How to Bounce Back When You Don't Get Your Dream Job
byScott SchpakMay 01, 2014
"In a tough job market, competition is fierce for most any position, never mind the once in a lifetime dream job," says Marion Szabado, career counselor in Buffalo, New York. "The disappointment you feel is real and it's natural, but the truth is there are other dream jobs." Szabado shares some advice on how to make lemonade from this career lemon, outlining a process to accept, cope and bounce back on the best possible terms.
The idea of your dream job builds expectations. That's why it's a dream job, but when you don't get it, those dashed expectations remain for you to deal with. Psychologist Mary Lamia, writing in Psychology Today.com in 2011, describes how anger is an easier emotion to feel than disappointment, which accepts the reality -- and the failure -- of your expectations. "It's essential to let yourself experience and accept disappointment," says Szabado. "You're human and being down is part of living when things don't go as you want. I tell clients to feel it and deal with it. Experience the disappointment but don't wallow. Worse yet, don't hold onto anger. An imperfect person made a decision based on limited experience with you. Feel your anger and deal it away to get back on track locating your next dream job."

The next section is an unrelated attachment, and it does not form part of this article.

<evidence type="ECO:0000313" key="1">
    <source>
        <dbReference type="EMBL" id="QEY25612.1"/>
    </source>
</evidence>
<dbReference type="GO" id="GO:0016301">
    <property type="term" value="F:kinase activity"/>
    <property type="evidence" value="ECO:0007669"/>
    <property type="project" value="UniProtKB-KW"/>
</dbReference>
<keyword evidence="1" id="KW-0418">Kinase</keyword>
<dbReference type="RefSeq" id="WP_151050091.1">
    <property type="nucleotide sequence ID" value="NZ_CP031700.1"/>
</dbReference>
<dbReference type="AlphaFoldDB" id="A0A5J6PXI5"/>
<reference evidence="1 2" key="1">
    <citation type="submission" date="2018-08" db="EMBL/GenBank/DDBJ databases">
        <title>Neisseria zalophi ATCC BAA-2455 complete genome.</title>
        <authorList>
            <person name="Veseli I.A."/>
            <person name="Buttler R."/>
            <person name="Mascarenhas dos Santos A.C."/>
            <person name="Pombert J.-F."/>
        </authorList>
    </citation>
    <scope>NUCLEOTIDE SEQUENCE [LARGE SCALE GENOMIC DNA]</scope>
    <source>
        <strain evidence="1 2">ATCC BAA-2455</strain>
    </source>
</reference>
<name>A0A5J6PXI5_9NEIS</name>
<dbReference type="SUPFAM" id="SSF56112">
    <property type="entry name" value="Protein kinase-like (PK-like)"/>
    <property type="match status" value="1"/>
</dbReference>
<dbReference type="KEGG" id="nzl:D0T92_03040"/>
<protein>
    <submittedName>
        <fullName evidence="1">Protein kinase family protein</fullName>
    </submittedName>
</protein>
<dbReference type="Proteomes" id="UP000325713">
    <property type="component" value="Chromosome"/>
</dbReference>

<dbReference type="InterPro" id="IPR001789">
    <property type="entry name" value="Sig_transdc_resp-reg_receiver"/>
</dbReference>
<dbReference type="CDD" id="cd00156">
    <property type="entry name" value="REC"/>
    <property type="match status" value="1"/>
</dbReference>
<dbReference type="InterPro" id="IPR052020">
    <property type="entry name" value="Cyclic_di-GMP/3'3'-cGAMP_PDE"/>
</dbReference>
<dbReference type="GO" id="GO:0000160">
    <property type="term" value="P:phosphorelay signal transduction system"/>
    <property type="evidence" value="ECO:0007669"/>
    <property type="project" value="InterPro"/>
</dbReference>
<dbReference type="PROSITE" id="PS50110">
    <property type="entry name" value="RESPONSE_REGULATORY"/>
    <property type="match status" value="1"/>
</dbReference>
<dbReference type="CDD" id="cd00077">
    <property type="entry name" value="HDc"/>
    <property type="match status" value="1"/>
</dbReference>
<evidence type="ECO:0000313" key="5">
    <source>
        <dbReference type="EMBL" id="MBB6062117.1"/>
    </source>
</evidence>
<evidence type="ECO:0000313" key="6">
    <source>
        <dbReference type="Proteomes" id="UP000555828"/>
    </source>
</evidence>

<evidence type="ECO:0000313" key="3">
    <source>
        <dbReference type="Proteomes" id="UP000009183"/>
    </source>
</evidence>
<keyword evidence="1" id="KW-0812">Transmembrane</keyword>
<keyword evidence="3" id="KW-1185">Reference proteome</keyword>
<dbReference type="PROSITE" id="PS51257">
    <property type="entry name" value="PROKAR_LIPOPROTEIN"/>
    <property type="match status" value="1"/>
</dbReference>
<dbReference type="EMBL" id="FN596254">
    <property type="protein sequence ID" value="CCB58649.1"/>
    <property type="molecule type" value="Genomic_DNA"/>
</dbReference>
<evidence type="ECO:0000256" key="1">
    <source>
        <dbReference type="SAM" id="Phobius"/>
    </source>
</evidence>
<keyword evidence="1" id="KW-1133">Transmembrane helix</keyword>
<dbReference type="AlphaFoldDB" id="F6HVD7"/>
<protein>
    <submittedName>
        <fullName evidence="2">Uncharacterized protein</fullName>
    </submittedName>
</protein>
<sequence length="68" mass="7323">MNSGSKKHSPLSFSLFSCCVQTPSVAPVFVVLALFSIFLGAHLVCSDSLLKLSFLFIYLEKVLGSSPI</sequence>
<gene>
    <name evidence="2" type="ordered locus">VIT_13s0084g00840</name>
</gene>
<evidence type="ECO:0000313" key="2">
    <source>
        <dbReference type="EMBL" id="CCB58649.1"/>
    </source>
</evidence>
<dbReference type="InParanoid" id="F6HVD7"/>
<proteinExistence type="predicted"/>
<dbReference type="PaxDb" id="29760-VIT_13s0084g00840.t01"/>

Find the Message
"There's a reason you didn't get the job, and you will probably never know what that reason is," says Szabado. "It might be a competitor had one small qualification you didn't, or it might be the recruiter liked the pink sweater another candidate was wearing." Elizabeth Garone, writing for BBC Capital in 2014, says that feedback from the recruiter who rejected your application can be valuable if you are open to it and if the recruiter is willing to share. Negative feedback can help you fine-tune your approach, says Garone. "In the absence of feedback, you will have to self-assess," says Szabado. "Once your disappointment subsides, replay the interview, examining your performance in detail. Consider your appearance compared to the workplace. Keep in mind that there may be nothing you could change. Accept that the decision was not in your hands."
Find the Positives
"Once you've examined what might have gone wrong, examine what went right," suggests Szabado. "Think about those moments when you felt things clicking. Try to figure out why they did. Perhaps it was a question you were prepared to answer, your handshake or the way you entered the room. Recognize the accomplishment of simply getting an interview or making the short list." As Melody Wilding writes in LearnVest.com in 2014, there also comes a point where analysis must end and action begins. When analysis becomes stewing in disappointment, it holds you in the past and prevents moving on to the next opportunity. Wilding reminds that action is often the best way to get past disappointment.
"Resilience builds," says Szabado. "Taking small steps to get your groove back is possible and effective." She advises action even through the disappointment to keep your brand alive and positive with the company. "Recruiters make mistakes. What if the candidate chosen ahead of you is a dud? Your letter thanking the interviewer and your request for feedback keep your name top-of-mind." Caroline Ceniza-Levine, writing for Forbes.com in 2012, points out there's no clear definition for the right amount of persistence, and it changes with each opportunity. Rejection today may be acceptance another day. As the company's outlook can change, so can your qualifications through new skills, additional training and experience.